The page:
Plug and Play – Now that you have the days set up, start taking your subjects and inserting them into the pre-planned days.  As you do so, you will likely come up with more concepts and decide to move them around based on a logical sequence.

Let’s Get it Started – While you have your list of topics at hand, write out at least a paragraph or bullet points of the direction you want the blog post to go so that when you return to your list you don’t have to search your memory for what you originally had in mind.

It’s Not All About Me
-  If you are planning to commit some of your blogs to promoting your services or products, make sure you limit the number of these marketing pieces to only a couple of times per month.  You want to add as much value to your visitor as possible without it looking like you are always engaging in self-promotion.

Timing is everything – When you decide to advertise your services and products, maximize your conversion rates by scheduling these on the days that have proven to have the highest Click Through Rates when using Twitter to drive traffic to your blog.  For instance, a great resource for these statistics is Dan Zarella’s blog entitled Weekends and Afternoons Show the Highest Twitter CTRS.

If you want to develop a stronger following for your blog, increase conversion rates for sales and reduce your blog anxiety, commit to creating at least a 30-day Editorial Calendar.   It doesn’t have to be fancy.  Use a spreadsheet, your e-mail calendar program, Google calendar or a day planner.  It really doesn’t matter how you record it, just start playing with the concept and filling in the gaps.  You will be thankful that you did.

If you get stuck, ask your friends and colleagues for ideas….or call me!

Avoiding the Treadmill Effect: How to get the most from your outsourcing efforts.

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Tell me if this sounds familiar to you.  You have finally gotten to the tipping point in your business and you are employing the services of an outside contractor or support staff to take over parts of the job that you used to do.  This will allow you more time to create products, generate more speaking engagements and re-assess your overall business mission and focus.  It sounds great, it feels great and you can’t wait to get started.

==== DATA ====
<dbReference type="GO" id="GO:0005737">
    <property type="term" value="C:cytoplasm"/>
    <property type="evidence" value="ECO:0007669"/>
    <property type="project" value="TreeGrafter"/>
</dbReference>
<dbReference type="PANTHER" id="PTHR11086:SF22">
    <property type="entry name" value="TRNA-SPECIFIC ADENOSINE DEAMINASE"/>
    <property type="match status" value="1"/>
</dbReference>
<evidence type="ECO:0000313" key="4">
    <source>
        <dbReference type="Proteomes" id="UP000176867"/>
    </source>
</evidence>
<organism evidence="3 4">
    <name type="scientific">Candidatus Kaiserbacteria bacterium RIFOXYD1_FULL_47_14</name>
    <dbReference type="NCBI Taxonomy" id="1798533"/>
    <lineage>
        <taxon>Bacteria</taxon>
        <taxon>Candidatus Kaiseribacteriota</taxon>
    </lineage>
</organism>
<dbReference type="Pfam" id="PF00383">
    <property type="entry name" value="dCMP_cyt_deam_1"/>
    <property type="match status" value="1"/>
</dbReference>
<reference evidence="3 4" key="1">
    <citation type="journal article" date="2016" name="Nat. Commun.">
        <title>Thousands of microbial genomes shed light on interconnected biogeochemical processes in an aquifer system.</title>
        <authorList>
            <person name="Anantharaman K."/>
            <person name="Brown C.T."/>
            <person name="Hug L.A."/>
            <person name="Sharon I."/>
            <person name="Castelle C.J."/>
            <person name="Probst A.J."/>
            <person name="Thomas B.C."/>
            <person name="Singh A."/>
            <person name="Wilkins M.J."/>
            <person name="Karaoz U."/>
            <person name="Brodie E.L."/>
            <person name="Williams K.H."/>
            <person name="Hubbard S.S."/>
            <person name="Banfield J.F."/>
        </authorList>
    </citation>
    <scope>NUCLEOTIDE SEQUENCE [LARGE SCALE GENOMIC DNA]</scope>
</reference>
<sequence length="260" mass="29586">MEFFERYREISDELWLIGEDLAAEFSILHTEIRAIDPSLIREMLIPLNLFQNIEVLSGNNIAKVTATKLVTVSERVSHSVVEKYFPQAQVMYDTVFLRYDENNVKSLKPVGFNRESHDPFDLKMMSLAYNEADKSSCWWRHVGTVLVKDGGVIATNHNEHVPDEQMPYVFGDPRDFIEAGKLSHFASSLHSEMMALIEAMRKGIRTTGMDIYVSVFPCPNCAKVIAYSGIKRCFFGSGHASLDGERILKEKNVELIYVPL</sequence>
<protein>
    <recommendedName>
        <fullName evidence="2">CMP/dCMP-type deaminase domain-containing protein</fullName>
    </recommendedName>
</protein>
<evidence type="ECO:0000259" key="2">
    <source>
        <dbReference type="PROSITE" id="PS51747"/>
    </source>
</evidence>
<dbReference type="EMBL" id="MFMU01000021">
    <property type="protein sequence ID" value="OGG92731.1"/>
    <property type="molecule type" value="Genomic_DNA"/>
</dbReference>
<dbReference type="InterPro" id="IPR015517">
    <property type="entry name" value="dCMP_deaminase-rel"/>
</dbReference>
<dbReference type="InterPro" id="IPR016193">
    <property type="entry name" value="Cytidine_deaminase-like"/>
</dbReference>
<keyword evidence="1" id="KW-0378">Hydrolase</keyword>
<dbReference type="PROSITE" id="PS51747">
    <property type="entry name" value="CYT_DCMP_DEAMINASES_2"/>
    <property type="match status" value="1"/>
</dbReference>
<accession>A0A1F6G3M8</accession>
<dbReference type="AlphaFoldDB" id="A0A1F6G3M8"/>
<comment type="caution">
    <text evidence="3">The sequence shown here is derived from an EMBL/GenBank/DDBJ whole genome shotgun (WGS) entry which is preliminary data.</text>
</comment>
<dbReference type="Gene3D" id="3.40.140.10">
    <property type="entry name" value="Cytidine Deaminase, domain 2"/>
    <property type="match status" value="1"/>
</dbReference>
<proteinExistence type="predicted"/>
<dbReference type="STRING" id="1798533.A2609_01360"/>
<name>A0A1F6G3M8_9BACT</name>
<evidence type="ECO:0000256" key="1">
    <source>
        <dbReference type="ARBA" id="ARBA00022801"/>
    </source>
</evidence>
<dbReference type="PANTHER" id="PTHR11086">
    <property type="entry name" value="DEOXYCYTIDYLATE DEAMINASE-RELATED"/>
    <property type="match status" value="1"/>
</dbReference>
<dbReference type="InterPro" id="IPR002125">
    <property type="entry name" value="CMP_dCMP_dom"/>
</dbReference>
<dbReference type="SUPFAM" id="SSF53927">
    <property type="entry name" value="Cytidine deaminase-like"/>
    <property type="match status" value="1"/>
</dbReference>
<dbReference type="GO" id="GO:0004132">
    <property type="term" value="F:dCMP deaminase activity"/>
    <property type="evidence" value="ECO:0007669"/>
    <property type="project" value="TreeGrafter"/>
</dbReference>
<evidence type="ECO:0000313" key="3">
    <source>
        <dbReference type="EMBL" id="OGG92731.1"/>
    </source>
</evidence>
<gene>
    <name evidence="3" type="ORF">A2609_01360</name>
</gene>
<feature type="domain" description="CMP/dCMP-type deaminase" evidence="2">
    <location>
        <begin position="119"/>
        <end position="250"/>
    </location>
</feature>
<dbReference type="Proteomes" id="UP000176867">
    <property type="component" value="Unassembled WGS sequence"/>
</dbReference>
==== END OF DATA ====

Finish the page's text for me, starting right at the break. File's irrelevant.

A similar thing occurs when we (the royal “we”) decide to buy a treadmill.  We are convinced that with this new convenient gadget our lives will be much better.  It seems like a no-brainer.  Here is this great machine that helps solve a problem that has been weighing (no pun intended) on our minds and bodies for a long time and once it is in the house or the garage, everything will be different.  And then what usually happens?  The process necessary to get the most out of its features requires work and commitment on our part.  In only a short matter time that shiny new “answer” starts to lose its glow.  We engage with it less frequently and we convince ourselves it doesn’t really provide the value we once gave it credit for.

Now imagine that you did the same thing with your support staff.

Just like the treadmill purchase, we recognize that we could really benefit from this outsourcing support but when the talent is right there, ready, willing and excited to be the answer to our problems, we do not maximize their potential because we have to be in control of everything.  After all, it’s our company, our brand, and our clientele.  It is critical that we provide the best and who else can do that but us, right?  What we don’t realize or acknowledge is that with a little bit of training, clear communication and good leadership skills, we can get the same results from other people.